Cytological changes in thyroid glands following administration of thyroid-stimulating hormone (TSH), were studied in adult salamanders, Ambystoma tigrinum, Triturus torosus, and Triturus viridescens by electron and light microscopy. Thyroids from untreated salamanders contained large follicles, faintly basophilic colloid, low follicle cells with flattened nuclei, and scant, slightly basophilic cytoplasm. After TSH administration the cell height and nuclear volume increased. Cytoplasmic basophilia was markedly increased and follicle lumina were reduced. In electron micrographs, stacks of ergastoplasmic lamellae appeared near the nucleus occasionally in contact with the nuclear membrane. In more advanced stages of stimulation, lamellar arrays were largely replaced by small disoriented vesicles and larger vacuoles containing colloid-like material. Sections of obliquely oriented ergastoplasmic membranes contained rows of extremely fine particles. Microvilli increased in size and number and Golgi structures became more extensive. Homogeneous osmiophilic droplets increased in size and abundance. Some of the smaller droplets were seen associated with the Golgi zone. Droplets similar in size and density frequently contained closely packed, whorled lamellae. Mitochondria showed no structural changes but occurred in aggregates interposed between the nucleus and highly folded portions of the basal cell membrane.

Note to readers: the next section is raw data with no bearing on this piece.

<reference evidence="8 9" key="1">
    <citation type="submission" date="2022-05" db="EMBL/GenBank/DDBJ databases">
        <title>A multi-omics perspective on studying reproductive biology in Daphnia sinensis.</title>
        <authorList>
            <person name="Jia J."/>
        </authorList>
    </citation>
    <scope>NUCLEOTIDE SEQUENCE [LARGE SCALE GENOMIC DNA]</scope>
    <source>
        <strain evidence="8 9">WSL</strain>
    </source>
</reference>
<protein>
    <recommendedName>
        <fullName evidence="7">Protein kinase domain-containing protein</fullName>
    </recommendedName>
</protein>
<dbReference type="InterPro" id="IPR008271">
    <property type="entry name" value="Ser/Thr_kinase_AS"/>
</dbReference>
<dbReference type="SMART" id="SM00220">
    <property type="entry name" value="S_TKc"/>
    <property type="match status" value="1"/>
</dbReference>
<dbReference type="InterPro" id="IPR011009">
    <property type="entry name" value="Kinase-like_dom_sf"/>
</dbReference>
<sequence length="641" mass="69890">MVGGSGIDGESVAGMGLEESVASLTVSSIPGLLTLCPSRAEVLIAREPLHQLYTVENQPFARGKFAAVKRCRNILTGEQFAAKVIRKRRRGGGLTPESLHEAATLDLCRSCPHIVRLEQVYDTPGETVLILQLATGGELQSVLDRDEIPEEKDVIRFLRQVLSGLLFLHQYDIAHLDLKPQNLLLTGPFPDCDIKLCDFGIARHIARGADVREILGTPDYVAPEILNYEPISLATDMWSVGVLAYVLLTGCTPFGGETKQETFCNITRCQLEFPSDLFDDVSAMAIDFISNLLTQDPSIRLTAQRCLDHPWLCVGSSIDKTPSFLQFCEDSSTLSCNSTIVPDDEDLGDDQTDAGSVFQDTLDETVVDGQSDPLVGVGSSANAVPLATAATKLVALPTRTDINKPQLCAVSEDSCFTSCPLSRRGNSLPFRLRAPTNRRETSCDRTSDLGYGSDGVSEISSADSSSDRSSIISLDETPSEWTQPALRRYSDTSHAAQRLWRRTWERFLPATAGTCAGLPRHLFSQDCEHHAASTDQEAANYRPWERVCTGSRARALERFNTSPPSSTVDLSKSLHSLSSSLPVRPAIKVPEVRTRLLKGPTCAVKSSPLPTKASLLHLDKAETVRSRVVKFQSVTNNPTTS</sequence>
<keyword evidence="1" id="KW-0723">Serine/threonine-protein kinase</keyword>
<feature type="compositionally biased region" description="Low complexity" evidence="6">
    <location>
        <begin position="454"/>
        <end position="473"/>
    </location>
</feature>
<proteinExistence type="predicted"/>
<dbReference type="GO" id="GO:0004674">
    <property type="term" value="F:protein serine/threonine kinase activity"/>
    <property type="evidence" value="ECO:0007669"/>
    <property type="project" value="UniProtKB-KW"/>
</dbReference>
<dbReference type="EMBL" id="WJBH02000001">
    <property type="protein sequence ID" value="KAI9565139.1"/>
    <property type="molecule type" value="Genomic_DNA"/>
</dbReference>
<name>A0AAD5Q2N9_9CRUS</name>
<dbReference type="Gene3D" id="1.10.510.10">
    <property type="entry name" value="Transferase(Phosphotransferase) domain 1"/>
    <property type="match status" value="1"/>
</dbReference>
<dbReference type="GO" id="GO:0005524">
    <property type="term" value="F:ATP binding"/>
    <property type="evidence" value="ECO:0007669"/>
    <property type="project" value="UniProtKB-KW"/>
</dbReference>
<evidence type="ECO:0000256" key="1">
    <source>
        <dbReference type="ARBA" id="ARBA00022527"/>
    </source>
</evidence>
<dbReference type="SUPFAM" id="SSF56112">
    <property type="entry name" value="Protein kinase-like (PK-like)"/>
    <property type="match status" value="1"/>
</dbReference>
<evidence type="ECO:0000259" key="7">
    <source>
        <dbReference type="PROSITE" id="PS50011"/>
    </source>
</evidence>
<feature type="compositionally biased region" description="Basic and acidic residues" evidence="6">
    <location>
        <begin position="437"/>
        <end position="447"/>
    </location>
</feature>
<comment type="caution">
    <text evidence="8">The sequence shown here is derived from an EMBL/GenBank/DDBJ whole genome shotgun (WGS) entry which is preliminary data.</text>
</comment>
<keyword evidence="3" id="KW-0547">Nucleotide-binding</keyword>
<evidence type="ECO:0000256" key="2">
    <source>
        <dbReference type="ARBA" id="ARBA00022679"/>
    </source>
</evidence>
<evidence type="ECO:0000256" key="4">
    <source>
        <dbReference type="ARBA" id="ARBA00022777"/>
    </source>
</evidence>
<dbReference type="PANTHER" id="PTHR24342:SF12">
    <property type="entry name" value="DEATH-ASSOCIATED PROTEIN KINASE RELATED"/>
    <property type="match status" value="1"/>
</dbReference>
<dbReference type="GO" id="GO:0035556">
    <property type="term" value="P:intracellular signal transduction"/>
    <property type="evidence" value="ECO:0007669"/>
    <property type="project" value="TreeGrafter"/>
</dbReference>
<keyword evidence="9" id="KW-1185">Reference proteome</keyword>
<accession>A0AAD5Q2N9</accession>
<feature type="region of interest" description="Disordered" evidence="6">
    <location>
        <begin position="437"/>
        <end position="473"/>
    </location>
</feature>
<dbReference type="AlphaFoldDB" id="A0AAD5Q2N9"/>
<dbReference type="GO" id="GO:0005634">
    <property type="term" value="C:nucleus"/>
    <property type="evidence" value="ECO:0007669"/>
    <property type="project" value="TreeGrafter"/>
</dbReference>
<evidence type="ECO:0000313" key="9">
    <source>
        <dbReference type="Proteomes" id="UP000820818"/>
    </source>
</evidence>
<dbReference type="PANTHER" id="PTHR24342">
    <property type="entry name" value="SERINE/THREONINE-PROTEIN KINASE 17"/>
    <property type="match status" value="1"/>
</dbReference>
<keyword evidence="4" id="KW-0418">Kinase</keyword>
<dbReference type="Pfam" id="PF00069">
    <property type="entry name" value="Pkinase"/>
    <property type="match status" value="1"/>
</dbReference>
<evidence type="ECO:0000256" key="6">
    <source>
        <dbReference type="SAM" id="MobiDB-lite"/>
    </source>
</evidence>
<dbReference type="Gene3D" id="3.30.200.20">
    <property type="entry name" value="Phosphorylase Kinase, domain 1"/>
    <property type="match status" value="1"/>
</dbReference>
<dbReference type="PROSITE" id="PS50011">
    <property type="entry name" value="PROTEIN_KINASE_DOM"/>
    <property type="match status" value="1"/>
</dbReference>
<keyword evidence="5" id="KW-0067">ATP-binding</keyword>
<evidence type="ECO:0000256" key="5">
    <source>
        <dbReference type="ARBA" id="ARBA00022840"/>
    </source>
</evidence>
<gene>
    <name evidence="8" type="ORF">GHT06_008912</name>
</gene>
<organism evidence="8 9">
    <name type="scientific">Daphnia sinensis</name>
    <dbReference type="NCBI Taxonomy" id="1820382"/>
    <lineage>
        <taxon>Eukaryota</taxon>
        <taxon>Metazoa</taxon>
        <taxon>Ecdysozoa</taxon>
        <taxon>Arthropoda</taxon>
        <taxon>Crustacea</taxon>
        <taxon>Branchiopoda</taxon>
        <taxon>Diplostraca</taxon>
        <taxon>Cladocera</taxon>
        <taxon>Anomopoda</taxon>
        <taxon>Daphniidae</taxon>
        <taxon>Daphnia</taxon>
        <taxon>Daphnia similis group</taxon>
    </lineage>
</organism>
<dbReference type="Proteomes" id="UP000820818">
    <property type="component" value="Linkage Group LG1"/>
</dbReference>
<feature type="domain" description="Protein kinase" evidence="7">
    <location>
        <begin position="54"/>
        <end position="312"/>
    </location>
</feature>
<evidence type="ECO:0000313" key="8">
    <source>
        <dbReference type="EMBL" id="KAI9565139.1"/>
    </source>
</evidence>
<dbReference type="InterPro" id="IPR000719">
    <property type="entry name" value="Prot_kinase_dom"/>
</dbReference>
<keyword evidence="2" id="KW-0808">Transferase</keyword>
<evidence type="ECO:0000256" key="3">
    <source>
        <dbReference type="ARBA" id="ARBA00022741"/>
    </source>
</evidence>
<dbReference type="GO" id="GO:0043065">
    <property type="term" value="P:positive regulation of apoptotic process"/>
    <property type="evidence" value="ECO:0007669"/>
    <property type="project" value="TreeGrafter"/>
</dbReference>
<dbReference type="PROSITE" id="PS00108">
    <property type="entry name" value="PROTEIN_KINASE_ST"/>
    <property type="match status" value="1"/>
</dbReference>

Affymetrix microarrays have become a standard experimental platform for studies of mRNA expression profiling. Their success is due, in part, to the multiple oligonucleotide features (probes) against each transcript (probe set). This multiple testing allows for more robust background assessments and gene expression measures, and has permitted the development of many computational methods to translate image data into a single normalized "signal" for mRNA transcript abundance. There are now many probe set algorithms that have been developed, with a gradual movement away from chip-by-chip methods (MAS5), to project-based model-fitting methods (dCHIP, RMA, others). Data interpretation is often profoundly changed by choice of algorithm, with disoriented biologists questioning what the "accurate" interpretation of their experiment is. Here, we summarize the debate concerning probe set algorithms. We provide examples of how changes in mismatch weight, normalizations, and construction of expression ratios each dramatically change data interpretation. All interpretations can be considered as computationally appropriate, but with varying biological credibility. We also illustrate the performance of two new hybrid algorithms (PLIER, GC-RMA) relative to more traditional algorithms (dCHIP, MAS5, Probe Profiler PCA, RMA) using an interactive power analysis tool. PLIER appears superior to other algorithms in avoiding false positives with poorly performing probe sets. Based on our interpretation of the literature, and examples presented here, we suggest that the variability in performance of probe set algorithms is more dependent upon assumptions regarding "background", than on calculations of "signal". We argue that "background" is an enormously complex variable that can only be vaguely quantified, and thus the "best" probe set algorithm will vary from project to project.